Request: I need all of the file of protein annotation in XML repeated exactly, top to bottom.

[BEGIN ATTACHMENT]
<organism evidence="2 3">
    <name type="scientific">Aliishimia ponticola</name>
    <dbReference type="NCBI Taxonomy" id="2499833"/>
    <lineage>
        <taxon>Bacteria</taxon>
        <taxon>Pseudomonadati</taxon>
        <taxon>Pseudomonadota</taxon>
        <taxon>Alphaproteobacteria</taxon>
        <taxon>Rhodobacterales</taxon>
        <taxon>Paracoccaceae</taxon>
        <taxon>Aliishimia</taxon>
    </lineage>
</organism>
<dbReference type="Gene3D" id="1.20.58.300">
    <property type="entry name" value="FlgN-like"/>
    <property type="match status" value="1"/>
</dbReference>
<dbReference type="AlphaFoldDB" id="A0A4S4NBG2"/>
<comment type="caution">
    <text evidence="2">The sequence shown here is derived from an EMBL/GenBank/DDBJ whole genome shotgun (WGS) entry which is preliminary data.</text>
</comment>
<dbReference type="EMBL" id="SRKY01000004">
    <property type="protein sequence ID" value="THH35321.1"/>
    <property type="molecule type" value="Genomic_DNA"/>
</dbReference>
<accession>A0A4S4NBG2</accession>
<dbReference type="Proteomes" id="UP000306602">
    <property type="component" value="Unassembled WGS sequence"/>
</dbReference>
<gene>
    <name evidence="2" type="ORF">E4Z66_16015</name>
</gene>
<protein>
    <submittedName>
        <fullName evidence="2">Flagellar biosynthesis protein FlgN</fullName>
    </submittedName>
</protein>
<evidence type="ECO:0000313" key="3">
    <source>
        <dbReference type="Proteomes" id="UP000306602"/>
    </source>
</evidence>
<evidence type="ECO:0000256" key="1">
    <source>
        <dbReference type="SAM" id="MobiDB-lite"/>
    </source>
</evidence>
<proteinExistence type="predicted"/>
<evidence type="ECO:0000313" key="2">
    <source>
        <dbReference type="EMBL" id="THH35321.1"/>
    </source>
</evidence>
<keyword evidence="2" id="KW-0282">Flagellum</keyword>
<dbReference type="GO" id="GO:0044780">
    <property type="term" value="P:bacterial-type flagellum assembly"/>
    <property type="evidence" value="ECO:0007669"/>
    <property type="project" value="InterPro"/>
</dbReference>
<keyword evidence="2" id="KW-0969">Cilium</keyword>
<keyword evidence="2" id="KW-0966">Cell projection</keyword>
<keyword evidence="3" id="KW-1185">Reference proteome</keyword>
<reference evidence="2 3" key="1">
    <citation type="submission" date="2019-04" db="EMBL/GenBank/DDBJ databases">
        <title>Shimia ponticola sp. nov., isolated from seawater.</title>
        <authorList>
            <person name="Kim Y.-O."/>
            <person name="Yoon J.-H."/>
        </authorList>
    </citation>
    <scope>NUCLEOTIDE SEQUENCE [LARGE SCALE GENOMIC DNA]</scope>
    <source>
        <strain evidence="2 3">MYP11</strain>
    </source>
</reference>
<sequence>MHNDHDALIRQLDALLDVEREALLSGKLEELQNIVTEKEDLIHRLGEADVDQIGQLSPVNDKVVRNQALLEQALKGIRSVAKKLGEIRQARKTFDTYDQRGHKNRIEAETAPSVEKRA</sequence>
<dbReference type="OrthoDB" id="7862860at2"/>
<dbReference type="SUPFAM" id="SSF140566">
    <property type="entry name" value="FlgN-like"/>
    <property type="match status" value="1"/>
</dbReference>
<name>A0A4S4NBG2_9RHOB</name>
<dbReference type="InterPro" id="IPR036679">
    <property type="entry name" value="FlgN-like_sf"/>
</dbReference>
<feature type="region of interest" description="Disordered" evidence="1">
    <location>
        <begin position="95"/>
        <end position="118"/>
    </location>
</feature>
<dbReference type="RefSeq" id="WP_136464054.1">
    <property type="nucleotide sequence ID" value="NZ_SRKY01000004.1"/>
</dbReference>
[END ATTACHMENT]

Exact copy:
<organism evidence="2 3">
    <name type="scientific">Aliishimia ponticola</name>
    <dbReference type="NCBI Taxonomy" id="2499833"/>
    <lineage>
        <taxon>Bacteria</taxon>
        <taxon>Pseudomonadati</taxon>
        <taxon>Pseudomonadota</taxon>
        <taxon>Alphaproteobacteria</taxon>
        <taxon>Rhodobacterales</taxon>
        <taxon>Paracoccaceae</taxon>
        <taxon>Aliishimia</taxon>
    </lineage>
</organism>
<dbReference type="Gene3D" id="1.20.58.300">
    <property type="entry name" value="FlgN-like"/>
    <property type="match status" value="1"/>
</dbReference>
<dbReference type="AlphaFoldDB" id="A0A4S4NBG2"/>
<comment type="caution">
    <text evidence="2">The sequence shown here is derived from an EMBL/GenBank/DDBJ whole genome shotgun (WGS) entry which is preliminary data.</text>
</comment>
<dbReference type="EMBL" id="SRKY01000004">
    <property type="protein sequence ID" value="THH35321.1"/>
    <property type="molecule type" value="Genomic_DNA"/>
</dbReference>
<accession>A0A4S4NBG2</accession>
<dbReference type="Proteomes" id="UP000306602">
    <property type="component" value="Unassembled WGS sequence"/>
</dbReference>
<gene>
    <name evidence="2" type="ORF">E4Z66_16015</name>
</gene>
<protein>
    <submittedName>
        <fullName evidence="2">Flagellar biosynthesis protein FlgN</fullName>
    </submittedName>
</protein>
<evidence type="ECO:0000313" key="3">
    <source>
        <dbReference type="Proteomes" id="UP000306602"/>
    </source>
</evidence>
<evidence type="ECO:0000256" key="1">
    <source>
        <dbReference type="SAM" id="MobiDB-lite"/>
    </source>
</evidence>
<proteinExistence type="predicted"/>
<evidence type="ECO:0000313" key="2">
    <source>
        <dbReference type="EMBL" id="THH35321.1"/>
    </source>
</evidence>
<keyword evidence="2" id="KW-0282">Flagellum</keyword>
<dbReference type="GO" id="GO:0044780">
    <property type="term" value="P:bacterial-type flagellum assembly"/>
    <property type="evidence" value="ECO:0007669"/>
    <property type="project" value="InterPro"/>
</dbReference>
<keyword evidence="2" id="KW-0969">Cilium</keyword>
<keyword evidence="2" id="KW-0966">Cell projection</keyword>
<keyword evidence="3" id="KW-1185">Reference proteome</keyword>
<reference evidence="2 3" key="1">
    <citation type="submission" date="2019-04" db="EMBL/GenBank/DDBJ databases">
        <title>Shimia ponticola sp. nov., isolated from seawater.</title>
        <authorList>
            <person name="Kim Y.-O."/>
            <person name="Yoon J.-H."/>
        </authorList>
    </citation>
    <scope>NUCLEOTIDE SEQUENCE [LARGE SCALE GENOMIC DNA]</scope>
    <source>
        <strain evidence="2 3">MYP11</strain>
    </source>
</reference>
<sequence>MHNDHDALIRQLDALLDVEREALLSGKLEELQNIVTEKEDLIHRLGEADVDQIGQLSPVNDKVVRNQALLEQALKGIRSVAKKLGEIRQARKTFDTYDQRGHKNRIEAETAPSVEKRA</sequence>
<dbReference type="OrthoDB" id="7862860at2"/>
<dbReference type="SUPFAM" id="SSF140566">
    <property type="entry name" value="FlgN-like"/>
    <property type="match status" value="1"/>
</dbReference>
<name>A0A4S4NBG2_9RHOB</name>
<dbReference type="InterPro" id="IPR036679">
    <property type="entry name" value="FlgN-like_sf"/>
</dbReference>
<feature type="region of interest" description="Disordered" evidence="1">
    <location>
        <begin position="95"/>
        <end position="118"/>
    </location>
</feature>
<dbReference type="RefSeq" id="WP_136464054.1">
    <property type="nucleotide sequence ID" value="NZ_SRKY01000004.1"/>
</dbReference>